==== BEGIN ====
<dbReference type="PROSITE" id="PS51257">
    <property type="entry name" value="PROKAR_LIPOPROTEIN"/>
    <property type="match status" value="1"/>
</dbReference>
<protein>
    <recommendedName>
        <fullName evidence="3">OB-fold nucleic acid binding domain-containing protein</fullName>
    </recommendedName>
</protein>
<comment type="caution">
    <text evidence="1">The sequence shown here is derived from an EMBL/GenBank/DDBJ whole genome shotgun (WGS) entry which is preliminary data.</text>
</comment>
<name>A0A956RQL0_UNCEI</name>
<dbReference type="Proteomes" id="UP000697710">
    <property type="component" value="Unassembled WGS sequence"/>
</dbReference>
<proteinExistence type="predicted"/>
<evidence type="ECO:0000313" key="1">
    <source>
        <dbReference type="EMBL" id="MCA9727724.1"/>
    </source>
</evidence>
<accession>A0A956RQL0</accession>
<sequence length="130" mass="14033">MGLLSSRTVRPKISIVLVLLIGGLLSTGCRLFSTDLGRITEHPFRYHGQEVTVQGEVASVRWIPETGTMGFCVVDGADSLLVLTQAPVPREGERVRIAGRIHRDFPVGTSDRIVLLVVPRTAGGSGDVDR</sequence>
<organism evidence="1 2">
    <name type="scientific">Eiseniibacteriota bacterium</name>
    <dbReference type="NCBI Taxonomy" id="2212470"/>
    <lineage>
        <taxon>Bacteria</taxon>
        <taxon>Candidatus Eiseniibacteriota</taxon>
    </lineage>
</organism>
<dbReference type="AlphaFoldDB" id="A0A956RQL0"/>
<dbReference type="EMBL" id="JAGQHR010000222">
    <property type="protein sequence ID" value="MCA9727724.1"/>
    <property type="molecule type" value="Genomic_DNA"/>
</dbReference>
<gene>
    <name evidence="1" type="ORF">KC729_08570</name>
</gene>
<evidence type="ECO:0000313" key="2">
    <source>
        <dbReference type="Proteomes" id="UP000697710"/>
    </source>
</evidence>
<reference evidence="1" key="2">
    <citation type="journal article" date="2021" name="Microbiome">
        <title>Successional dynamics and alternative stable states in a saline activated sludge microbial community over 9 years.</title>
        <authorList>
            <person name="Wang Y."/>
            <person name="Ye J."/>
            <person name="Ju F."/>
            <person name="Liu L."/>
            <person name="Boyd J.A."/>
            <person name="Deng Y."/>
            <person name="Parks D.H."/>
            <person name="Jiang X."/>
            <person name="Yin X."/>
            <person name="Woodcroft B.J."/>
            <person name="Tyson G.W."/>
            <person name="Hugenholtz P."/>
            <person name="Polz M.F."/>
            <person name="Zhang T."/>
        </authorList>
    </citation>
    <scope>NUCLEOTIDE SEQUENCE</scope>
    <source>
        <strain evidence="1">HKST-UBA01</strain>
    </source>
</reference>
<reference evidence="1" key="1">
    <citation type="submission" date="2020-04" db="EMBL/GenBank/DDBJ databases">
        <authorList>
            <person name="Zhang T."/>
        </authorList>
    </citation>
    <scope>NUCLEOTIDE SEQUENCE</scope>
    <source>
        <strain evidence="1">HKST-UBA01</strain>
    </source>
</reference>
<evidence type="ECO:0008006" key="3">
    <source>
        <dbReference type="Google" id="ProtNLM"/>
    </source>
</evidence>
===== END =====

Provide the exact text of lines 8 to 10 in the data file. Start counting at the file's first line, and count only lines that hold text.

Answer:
    </recommendedName>
</protein>
<comment type="caution">